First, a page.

‘It’s Our Turn To Eat’: final excerpt

In the final chapter of the book, author Michela Wrong laments the prevailing attitude amongst Western donors who have, by and large, been more interested in disbursing ever-larger sums of money to recipient nations than in ensuring accountability frameworks are adhered to.

She suggests that Western qualms and sensitivities are in fact encouraging political elites to become more brazen in their abuse of state resources, as well as giving credibility to governments that don’t deserve it. She writes (pp326-327):

“If they only set foot on the continent, idealistic Westerners would be astonished to hear how often, and how fiercely, politically engaged Africans call for aid to be cut, conditionalities sharpened.

Kenyan journalist Kwamchetsi Makokha is not alone in detecting an incipient racism, rather than altruism, in our lack of discrimination. ‘Fundamentally the West doesn’t care enough about Africa to pay too much attention to how its money is spent. It wants to be seen to do the right thing, and that’s as far as the interest goes.’

One of the many lessons of John Githongo’s story is that the key to fighting graft in Africa does not lie in fresh legislation or new institutions [per se]. Most African states already have the gamut of tools required to do the job. A Prevention of Corruption Act has actually been on the Kenyan statute books since 1956. ‘You don’t need any more bodies, you don’t need any more laws, you just need good people and the will’, says Hussein Were [a quantity surveyor].

Rather than dreaming up sexy-sounding short cuts, donors should be pouring their money into the boring old institutions African regimes have deliberately starved of cash over the years: the police force, judicial system and civil service.”

‘It’s Our Turn To Eat’: insightful and easy-to-read

I’ve just finished reading Michela Wrong’s ‘It’s Our Turn To Eat’, an insightful and easy-to-read book on state corruption in Kenya.

I like her style.

One interesting thought from the book … state corruption as a threat to national security. I’d never really given much thought to that. She writes:

“Corruption can reach a point where an entire nation is there for the taking [by the political elite and its foreign friends], where sleaze has security implications not just for the nation concerned, but for its neighbours and allies.”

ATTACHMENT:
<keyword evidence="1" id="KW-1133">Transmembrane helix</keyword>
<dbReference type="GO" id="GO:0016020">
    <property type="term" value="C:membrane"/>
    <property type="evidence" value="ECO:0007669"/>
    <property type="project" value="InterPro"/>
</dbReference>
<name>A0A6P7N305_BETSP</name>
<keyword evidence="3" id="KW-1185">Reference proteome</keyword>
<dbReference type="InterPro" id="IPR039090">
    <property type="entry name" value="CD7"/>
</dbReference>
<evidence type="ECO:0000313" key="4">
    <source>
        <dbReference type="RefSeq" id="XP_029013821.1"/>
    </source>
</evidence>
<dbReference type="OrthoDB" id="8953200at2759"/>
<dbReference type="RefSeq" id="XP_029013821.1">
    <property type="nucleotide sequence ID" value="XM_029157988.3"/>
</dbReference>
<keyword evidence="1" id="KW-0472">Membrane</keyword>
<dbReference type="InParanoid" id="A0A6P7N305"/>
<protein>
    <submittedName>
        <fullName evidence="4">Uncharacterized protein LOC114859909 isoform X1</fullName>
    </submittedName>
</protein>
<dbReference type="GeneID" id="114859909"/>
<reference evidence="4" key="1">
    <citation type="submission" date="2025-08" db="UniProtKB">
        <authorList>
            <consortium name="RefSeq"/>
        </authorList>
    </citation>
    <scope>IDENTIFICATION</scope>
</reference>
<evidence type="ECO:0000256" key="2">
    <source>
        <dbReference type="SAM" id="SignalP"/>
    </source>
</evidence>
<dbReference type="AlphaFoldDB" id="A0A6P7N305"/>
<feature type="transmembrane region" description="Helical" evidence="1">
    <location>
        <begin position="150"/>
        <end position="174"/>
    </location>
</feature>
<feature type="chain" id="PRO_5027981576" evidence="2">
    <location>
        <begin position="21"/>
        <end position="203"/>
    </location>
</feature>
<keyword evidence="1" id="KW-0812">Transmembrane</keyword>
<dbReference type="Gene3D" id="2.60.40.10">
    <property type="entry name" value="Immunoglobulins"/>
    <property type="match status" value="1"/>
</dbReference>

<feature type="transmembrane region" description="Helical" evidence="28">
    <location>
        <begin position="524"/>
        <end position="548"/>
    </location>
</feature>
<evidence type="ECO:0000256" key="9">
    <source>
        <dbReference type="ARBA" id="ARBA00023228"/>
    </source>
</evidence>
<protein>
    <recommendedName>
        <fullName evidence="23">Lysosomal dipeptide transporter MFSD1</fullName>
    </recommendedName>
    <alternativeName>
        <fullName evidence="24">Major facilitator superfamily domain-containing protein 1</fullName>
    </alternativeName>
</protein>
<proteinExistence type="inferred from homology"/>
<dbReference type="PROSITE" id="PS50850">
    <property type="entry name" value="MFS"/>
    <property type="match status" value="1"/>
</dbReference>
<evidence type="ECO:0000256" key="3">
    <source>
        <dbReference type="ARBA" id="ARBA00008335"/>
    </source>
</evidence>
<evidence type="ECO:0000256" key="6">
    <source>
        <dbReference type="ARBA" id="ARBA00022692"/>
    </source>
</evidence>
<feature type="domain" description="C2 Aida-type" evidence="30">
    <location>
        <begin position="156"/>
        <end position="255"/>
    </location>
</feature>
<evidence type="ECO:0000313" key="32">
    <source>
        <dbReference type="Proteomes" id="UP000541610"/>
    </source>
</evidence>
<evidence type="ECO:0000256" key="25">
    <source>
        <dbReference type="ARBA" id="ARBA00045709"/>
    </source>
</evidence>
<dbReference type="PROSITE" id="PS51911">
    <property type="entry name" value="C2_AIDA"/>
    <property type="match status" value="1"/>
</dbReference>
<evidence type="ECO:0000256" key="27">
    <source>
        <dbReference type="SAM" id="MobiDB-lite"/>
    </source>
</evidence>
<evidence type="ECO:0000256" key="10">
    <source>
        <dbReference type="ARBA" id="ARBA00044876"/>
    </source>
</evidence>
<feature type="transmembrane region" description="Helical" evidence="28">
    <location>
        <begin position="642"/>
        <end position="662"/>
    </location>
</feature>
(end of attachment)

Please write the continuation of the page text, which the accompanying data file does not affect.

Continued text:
She quotes the former US Ambassador to Kenya, William Bellamy:

“The reason Al Qaeda came here in the 1990s wasn’t for the scenery. If you can lie your way through immigration, if you can get your goods through customs, if you can induce law enforcement to turn the other way, if you can sort out your legal problems with a few attorneys and judges, if you can launder your money and invest in legitimate businesses, well, why wouldn’t you come to Kenya?”

An interesting point I thought.

Despite focusing specifically on Kenya, the book presents many thought-provoking lessons for other African states especially around issues of history, ethnicity and governance. I’ll attempt a book review once I’ve gathered my thoughts.

Speaking of book reviews, look out for something I’ve written on Heidi Holland’s ‘Dinner With Mugabe’ later this week.

Thanks 😉

Rich and poor, side by side

Photos courtesy of Peroshni Govender (Reuters)
Alexandra township, South Africa. Photo courtesy of Peroshni Govender (Reuters)

An excerpt from ‘It’s Our Turn To Eat’ (p148), a book by Michela Wrong:

Among the most squalid the continent has to offer, these settlements nuzzle against well-heeled residential areas in provocative intimacy. ‘What’s striking about Nairobi is that each wealthy neighbourhood lies cheek by jowl with a slum,’ remarks former MP Paul Muite. ‘It’s almost like a twinning arrangement. Poverty and wealth stare each other in the face. And that’s simply untenable. Those slum-dwellers know what they’re missing, they’re educated now. I tell my wife: “There’s no way, long term, those guys are going to accept to die of hunger when the smell of your chapattis is wafting over the wall.

Apart from really enjoying the use of language here, it strikes me that this image of stark social contrasts can fit the vast majority of our large African cities quite easily. Remove all references to Kenya (Nairobi, Paul Muite) and you could well be speaking about Lusaka, or Johannesburg or Lagos.

A frightening thought.